There has been some buzz lately about “the largest wealth transfer in history,” where the younger generation, succeeding the hard-working Generation X, will inherit more money than its predecessors. Because of this, some believe that the upcoming work force will not work as hard to increase its wealth. One solution is philanthropy. If a certain amount of a person’s annual income is designated to philanthropic donations or engagements, he or she will have less money to spend on luxuries and desire more wealth. Or on a more optimistic note, a person will desire more money to increase his or her contributions to a number of charitable causes.
In the Wall Street Journal last week, there was an article discussing the approaches to instill philanthropic practices in your child’s life. Ideas such as starting small, bringing your child along with you to charity events, arranging family meetings to discuss money expenditure and allowing your child to find his or her own charity all serve to increase a child’s desire to give back.
As the name suggests, Birds Nest’s ‘The Ground Up Campaign’ teaches children to participate in a movement that may inspire them to contribute in the future. We believe that anyone can contribute, as long as they want to help. The journal says that there are now “more affluent families placing a greater emphasis on teaching their heirs about philanthropy.” This may be true, but Birds Nest encourages philanthropic activities for kids of all ages and economic backgrounds.
Birds Nest recently met with a group of students called the Green Bronx Machine at Discovery High School. The students, led by teacher Steven Ritz, engage in what they call an empowerment program, growing edible gardens in their biology class. Students have said that they now watch what they are eating, consume more vegetables and even try harder in school because of the program. Ritz, though also teaching for academic purposes, opened up his students to a lasting act of charity: students introduce others to a world of natural and healthy produce, while also learning themselves.
But not everyone has to do it this way. Here are a few other ways to engage your child in philanthropy early:
1. Make ordinary practices into charitable acts.
We all have to get our haircut and give up our old toys at some point. So why not donate our hair to Locks of Love for suffering cancer patients, or give up our toys to Toys for Tots? Get your child in the habit of thinking about ways to donate, even during the most ordinary tasks. Kids will realize that you don’t have to give up anything extra to donate to those in need.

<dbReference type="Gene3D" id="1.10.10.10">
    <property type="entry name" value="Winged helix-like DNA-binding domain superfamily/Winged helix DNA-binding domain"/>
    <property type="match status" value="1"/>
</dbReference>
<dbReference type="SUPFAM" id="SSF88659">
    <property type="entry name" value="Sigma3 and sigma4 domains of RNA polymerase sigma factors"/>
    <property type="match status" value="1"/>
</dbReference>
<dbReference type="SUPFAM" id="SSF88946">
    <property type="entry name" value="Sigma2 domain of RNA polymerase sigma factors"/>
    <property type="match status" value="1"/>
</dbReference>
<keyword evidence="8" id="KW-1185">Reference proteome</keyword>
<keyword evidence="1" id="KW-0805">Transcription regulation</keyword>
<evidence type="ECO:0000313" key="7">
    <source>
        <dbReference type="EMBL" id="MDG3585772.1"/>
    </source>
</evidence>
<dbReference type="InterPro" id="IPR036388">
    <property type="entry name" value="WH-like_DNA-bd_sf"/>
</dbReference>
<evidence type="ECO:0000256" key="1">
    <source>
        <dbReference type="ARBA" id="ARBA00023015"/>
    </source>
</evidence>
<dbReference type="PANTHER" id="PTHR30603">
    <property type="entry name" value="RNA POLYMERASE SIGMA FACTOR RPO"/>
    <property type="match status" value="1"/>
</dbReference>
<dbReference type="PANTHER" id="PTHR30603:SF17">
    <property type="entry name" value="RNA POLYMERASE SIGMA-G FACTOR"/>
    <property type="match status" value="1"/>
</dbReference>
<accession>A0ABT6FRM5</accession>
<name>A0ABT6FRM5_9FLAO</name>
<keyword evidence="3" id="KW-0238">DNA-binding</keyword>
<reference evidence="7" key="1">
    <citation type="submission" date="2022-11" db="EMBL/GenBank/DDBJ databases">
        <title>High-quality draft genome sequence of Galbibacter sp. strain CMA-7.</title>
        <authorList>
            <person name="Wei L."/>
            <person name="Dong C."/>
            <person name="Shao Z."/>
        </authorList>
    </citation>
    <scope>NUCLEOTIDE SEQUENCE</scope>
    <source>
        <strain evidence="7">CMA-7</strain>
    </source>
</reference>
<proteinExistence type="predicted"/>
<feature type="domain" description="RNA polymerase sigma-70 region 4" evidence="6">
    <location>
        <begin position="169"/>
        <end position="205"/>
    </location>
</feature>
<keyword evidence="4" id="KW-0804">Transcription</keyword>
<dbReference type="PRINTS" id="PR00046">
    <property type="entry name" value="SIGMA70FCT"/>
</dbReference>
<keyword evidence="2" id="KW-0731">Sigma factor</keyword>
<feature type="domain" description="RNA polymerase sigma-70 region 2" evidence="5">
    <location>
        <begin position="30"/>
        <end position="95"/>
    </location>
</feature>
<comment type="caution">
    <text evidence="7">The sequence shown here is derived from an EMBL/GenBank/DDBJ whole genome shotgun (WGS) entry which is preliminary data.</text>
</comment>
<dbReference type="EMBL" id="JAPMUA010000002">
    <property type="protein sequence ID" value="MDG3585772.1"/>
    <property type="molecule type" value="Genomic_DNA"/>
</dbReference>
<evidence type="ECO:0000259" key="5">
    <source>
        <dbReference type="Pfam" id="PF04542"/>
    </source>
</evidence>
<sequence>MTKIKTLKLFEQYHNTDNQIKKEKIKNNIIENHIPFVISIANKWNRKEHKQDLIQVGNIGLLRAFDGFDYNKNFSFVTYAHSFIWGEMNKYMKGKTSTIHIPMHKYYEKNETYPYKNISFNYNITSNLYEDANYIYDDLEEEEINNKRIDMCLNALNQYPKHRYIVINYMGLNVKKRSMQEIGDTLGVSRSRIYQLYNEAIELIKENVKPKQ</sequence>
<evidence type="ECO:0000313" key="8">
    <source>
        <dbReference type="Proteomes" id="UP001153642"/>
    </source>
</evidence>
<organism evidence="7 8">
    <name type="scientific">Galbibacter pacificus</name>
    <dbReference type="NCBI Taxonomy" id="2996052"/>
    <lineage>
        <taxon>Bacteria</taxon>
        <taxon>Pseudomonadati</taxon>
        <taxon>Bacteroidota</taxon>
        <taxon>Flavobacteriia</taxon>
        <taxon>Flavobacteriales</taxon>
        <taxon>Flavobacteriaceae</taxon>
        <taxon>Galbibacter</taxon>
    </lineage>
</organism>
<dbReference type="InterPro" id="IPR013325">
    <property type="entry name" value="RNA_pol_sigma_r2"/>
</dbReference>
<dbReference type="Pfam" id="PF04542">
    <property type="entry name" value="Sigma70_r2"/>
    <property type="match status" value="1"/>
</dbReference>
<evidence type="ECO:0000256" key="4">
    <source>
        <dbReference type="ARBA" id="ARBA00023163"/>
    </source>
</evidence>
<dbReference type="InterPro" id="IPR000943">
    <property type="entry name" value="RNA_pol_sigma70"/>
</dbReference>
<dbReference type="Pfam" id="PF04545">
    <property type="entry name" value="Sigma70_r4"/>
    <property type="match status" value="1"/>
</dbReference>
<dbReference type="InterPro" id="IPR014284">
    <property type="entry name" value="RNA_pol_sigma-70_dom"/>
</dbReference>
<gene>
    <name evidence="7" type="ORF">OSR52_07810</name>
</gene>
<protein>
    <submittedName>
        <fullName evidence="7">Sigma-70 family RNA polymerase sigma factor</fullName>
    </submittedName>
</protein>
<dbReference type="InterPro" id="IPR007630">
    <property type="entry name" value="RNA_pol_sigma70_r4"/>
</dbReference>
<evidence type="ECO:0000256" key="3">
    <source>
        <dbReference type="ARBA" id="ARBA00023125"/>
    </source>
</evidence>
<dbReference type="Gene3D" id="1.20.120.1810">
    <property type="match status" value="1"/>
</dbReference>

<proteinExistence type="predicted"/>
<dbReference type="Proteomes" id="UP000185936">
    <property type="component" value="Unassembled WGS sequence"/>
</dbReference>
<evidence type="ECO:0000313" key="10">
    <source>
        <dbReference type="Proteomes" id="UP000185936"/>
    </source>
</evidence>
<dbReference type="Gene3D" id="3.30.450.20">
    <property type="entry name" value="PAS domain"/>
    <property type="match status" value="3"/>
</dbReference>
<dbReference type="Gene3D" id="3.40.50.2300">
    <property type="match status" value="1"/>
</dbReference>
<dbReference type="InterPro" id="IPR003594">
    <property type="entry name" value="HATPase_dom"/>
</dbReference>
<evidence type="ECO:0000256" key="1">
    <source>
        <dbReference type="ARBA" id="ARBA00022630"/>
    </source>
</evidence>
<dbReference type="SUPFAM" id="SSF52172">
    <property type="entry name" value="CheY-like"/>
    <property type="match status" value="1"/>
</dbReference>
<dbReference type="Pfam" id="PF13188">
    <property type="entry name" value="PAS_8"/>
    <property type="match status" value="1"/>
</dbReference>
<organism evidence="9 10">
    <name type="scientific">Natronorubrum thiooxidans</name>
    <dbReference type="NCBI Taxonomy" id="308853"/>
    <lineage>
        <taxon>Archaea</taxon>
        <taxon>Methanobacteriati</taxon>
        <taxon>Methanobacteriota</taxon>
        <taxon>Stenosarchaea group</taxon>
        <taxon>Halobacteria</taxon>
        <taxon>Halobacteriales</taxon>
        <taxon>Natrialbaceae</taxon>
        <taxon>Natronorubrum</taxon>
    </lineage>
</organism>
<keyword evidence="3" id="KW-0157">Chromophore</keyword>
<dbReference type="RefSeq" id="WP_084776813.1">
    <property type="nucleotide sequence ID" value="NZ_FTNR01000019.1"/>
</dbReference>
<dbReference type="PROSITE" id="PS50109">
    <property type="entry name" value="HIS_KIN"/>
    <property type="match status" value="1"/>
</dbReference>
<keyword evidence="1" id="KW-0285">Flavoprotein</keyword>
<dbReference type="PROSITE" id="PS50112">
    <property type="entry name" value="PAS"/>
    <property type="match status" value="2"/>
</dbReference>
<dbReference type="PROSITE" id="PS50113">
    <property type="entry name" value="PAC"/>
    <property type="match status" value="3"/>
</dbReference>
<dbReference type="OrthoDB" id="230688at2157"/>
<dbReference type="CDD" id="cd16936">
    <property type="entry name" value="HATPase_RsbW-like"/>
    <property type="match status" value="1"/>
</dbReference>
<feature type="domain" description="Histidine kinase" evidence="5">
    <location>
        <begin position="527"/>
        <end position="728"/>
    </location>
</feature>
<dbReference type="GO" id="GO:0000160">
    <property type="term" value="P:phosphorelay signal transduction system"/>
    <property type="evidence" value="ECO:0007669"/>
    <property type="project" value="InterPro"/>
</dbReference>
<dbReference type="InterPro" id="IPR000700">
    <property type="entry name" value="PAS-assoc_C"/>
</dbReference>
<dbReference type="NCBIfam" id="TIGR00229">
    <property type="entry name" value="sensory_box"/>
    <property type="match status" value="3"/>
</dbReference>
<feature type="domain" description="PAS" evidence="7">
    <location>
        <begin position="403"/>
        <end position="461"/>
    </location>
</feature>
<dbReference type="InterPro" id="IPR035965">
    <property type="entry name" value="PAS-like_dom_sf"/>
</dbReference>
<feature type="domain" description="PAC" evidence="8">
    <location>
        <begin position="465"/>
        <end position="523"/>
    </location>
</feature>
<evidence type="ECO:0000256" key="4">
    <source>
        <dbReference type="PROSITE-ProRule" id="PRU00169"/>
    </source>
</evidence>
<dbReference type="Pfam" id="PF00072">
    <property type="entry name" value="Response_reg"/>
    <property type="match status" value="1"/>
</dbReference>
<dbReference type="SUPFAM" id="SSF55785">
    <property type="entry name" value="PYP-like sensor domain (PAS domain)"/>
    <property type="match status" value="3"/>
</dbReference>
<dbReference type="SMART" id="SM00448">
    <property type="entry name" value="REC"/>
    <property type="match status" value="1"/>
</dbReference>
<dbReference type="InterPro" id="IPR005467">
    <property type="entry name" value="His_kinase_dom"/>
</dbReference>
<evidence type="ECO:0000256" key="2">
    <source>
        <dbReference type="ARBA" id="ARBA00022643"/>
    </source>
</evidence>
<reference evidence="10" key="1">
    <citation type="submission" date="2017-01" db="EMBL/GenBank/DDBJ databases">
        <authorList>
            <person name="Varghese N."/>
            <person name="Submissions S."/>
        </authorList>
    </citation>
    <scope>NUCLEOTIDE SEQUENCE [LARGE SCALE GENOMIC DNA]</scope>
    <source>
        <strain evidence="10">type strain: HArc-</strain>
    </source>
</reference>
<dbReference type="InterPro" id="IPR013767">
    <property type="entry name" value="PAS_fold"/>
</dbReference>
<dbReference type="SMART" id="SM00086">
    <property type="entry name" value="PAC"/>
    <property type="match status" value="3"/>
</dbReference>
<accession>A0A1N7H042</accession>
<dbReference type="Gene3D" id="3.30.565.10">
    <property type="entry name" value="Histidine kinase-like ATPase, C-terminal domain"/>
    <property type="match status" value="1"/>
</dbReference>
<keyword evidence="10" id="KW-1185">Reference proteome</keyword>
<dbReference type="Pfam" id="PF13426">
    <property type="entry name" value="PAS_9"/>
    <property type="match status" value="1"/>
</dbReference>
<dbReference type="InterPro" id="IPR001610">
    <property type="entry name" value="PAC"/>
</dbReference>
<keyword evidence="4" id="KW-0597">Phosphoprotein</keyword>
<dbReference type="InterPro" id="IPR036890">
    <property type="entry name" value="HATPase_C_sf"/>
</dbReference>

2. Engage in fun, charitable group activities.
There are so many ways for kids to actively give back…and with their friends! Organizations such as Habitat for Humanity, New York Says Thank you and Kaboom! (who we love to work with) are great ways to get out with your friends and build. Both of these, along with many other similar organizations, make it easy for anyone to sign up for a day project or plan a trip to help. Plus, kids can see the results of their charitable work instantly.
3. Make it a hobby.
Charity doesn’t always have to be its own category. Going to a local dog kennel, planting gardens (at schools for The Ground Up Campaign even!) or visiting sick children at the Ronald McDonald House are all great ways to spend a free afternoon. Kids may continue to fill their free time with enjoyable, charitable activities if they become accustomed to doing so during their young years.
At Birds Nest, we demonstrate that donating to charity doesn’t always mean writing a check to a nationwide organization. The Ground Up Campaign allows contributors to engage in hands-on planting, learning and eating in order to reach its goal of healthy food education. In addition, the production company as a whole contributes its services to non-profits by expanding their efforts through documentaries and PSAs.
As one of the Green Bronx Machine students said, this is work to improve the next generation. A check just doesn’t have the same power as do personal contributions.
Sari Soffer, Birds Nest Foundation